Liz Throop (Photo: Georgia State University)

The following article reflects the opinion of the author and not those of AllOnGeorgia.

Liz Throop, a retired Georgia State University professor, spent over 30 hours in 3 counties observing pilot elections of the new voting system in Fall 2019 – including early voting, Election Day, and runoff elections. She also spent time testifying during the Georgia SAFE Commission meetings, speaking to voters and observing equipment performance, and commenting during legislative hearings concerning House Bill 316 – the 2019 bill that stipulated the state purchase the incoming election equipment.


Georgians will flock to the polls in record numbers in 2020, and counties face many 
challenges to get the new voting system working. The State promised delivery in December: now they say the equipment, including over 30,000 touchscreen 
machines, 30,000 laser printers, 7,700 electronic poll books, and 3,500 scanners, 
should all arrive by early February. Counties need these devices to prepare for 
elections because early voting for the March 24th presidential primary begins March 
2nd.  
 
Six counties piloted the new system during Fall 2019 elections. Problems included 
electronic poll books that could not generate ballot access cards; touchscreenthat 
cycled on and off; and jammed printers and scanners. The vendor tried to reset 
digital lists of voters using a Wi-Fi connection, but had to reset some equipment in 
person. A paper back up of the poll book, long requested by critics, could have solved 
the problem.  
 
Poll workers have very little time to learn how to debug voter lists, reboot 
touchscreens, and unjam scanners.  
 
The large, upright touchscreens compromise ballot secrecy, because people can view 
voter choices from 20 feet away. The Georgia Constitution guarantees voters a secret 
ballot, and it is counties who must somehow ensure that voter secrecy is protected. 
 
Counties will see steep increases in the amount of storage space, testing, 
transporting, and set-up needed for the system. Some counties need to upgrade 
electrical systems in polling places, or even relocate where infrastructure can’t meet 
requirements. Fulton County is spending between $2.2 and $2.7 million on carriers 
to securely store and transport voting machines – and more poll workers will be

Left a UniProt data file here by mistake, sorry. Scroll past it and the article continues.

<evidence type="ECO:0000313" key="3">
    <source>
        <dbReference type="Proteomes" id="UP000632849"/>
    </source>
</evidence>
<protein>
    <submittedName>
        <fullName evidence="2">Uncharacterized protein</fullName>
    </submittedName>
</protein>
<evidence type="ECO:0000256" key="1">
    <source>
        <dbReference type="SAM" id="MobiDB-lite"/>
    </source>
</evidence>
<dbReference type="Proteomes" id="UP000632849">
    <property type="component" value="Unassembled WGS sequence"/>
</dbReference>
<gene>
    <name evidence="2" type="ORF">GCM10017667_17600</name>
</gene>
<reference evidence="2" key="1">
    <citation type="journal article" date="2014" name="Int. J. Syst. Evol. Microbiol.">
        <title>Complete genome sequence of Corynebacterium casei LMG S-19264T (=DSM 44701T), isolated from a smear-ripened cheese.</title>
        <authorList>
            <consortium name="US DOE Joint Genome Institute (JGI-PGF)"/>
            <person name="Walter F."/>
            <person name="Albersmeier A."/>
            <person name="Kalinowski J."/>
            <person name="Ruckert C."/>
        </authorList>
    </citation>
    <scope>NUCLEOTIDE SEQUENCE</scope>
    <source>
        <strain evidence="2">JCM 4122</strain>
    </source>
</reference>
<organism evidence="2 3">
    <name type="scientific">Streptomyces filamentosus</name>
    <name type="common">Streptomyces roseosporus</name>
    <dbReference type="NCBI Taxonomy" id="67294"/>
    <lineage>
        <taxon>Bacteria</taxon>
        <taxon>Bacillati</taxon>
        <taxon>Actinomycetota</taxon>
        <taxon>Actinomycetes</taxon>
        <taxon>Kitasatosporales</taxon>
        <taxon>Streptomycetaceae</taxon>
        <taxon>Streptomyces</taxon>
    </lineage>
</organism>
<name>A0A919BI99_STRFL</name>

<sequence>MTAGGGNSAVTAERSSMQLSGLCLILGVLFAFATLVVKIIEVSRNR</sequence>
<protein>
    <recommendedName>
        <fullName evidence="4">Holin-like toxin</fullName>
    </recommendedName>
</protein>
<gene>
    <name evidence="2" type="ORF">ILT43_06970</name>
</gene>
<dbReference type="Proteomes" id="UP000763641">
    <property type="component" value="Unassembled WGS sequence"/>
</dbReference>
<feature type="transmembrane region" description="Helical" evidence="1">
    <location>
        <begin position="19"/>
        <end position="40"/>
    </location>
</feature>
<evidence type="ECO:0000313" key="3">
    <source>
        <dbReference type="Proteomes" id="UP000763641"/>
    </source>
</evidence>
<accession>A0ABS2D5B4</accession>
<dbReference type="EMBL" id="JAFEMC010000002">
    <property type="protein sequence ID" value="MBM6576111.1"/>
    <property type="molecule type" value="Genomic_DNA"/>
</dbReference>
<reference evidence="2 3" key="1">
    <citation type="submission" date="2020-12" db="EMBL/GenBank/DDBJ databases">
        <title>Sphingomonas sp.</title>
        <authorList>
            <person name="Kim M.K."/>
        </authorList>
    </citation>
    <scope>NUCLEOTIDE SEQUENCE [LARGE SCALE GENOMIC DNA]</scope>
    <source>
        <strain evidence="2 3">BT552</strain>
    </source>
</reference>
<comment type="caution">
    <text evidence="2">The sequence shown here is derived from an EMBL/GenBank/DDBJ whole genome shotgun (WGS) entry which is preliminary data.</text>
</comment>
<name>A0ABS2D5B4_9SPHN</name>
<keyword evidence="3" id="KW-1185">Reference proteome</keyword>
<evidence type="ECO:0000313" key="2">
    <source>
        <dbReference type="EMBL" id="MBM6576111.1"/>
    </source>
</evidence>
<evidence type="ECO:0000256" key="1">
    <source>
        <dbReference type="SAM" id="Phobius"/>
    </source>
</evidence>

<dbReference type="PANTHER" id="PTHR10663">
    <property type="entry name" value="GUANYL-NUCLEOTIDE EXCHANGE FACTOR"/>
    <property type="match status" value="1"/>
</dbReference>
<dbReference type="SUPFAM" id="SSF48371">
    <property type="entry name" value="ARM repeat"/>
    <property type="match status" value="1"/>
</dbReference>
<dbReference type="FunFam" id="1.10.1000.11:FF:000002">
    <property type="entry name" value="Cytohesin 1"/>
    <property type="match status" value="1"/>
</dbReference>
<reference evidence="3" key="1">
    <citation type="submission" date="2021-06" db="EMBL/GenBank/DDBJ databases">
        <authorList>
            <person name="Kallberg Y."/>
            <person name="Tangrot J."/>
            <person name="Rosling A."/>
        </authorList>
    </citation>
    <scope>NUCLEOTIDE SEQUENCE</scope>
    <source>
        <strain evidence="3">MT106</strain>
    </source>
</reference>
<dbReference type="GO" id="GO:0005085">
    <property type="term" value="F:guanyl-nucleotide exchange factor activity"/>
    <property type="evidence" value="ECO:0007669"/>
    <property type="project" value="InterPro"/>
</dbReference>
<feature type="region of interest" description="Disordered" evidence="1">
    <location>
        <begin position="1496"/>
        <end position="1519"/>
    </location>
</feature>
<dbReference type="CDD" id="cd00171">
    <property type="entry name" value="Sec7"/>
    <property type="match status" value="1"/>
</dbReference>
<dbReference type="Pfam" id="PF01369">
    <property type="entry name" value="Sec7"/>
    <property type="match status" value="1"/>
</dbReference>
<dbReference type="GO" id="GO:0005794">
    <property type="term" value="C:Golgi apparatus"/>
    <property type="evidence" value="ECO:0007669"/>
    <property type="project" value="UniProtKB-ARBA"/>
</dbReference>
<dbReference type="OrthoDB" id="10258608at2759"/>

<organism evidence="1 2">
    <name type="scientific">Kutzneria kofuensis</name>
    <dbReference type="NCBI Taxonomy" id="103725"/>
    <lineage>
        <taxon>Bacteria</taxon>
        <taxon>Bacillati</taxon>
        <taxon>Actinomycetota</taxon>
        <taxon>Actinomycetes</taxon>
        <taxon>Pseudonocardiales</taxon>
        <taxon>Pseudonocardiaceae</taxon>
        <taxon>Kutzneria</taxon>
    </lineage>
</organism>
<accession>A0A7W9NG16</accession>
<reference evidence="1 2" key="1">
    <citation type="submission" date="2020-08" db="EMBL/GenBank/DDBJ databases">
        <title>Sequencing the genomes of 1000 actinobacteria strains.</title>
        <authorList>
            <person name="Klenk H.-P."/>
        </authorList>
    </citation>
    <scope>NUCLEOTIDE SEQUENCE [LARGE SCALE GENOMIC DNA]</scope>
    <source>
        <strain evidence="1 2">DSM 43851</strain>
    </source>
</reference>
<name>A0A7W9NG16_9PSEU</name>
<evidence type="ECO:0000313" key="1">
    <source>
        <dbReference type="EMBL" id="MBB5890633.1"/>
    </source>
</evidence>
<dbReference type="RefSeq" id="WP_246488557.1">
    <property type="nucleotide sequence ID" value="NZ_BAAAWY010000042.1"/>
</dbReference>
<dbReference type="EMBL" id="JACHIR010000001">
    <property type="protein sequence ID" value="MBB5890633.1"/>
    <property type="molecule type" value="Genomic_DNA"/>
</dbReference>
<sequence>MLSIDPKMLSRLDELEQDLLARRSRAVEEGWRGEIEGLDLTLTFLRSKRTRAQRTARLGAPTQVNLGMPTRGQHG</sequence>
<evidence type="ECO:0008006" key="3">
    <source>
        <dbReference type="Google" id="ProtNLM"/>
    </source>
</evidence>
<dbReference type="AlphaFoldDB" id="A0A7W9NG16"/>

needed to implement all of it. 
 
In 2018, some Georgia polling places had wait times of three hours or longer. During 
pilots, new devices were observed shutting down with poll workers unable to 
restart them. Equipment failures could increase wait times and cause people to leave 
without voting. Equipment shortages in some areas of a county could affect election 
turnout by slowing voting and lengthening lines.  
 
These are not unsolvable problems, but the State needs to know they are issues of 
grave public concern. County officials could use their local authority to move to a 
back-up plan if the new system becomes impracticable. 
 
Last year, a federal judge ruled that the State must provide a contingency plan for 
their new system, and they should be ready to enact itIf the new system isn’t ready 
by March, hand-marked paper ballots can be implemented to address concerns 
about privacy, security, machine shortages, and insufficient poll worker training.  
 
The Court also told the State it needed to make paper lists of voters available in case electronic poll books were not functional. Counties must be able to use those paper lists to resolve voter registration discrepancies between electronic poll books and data on the state’s public “My Voter Page” (www.MVP.SOS.GA.gov). 
 
County officials need to step up to protect our constitutional right to vote and to a 
secret ballot. 
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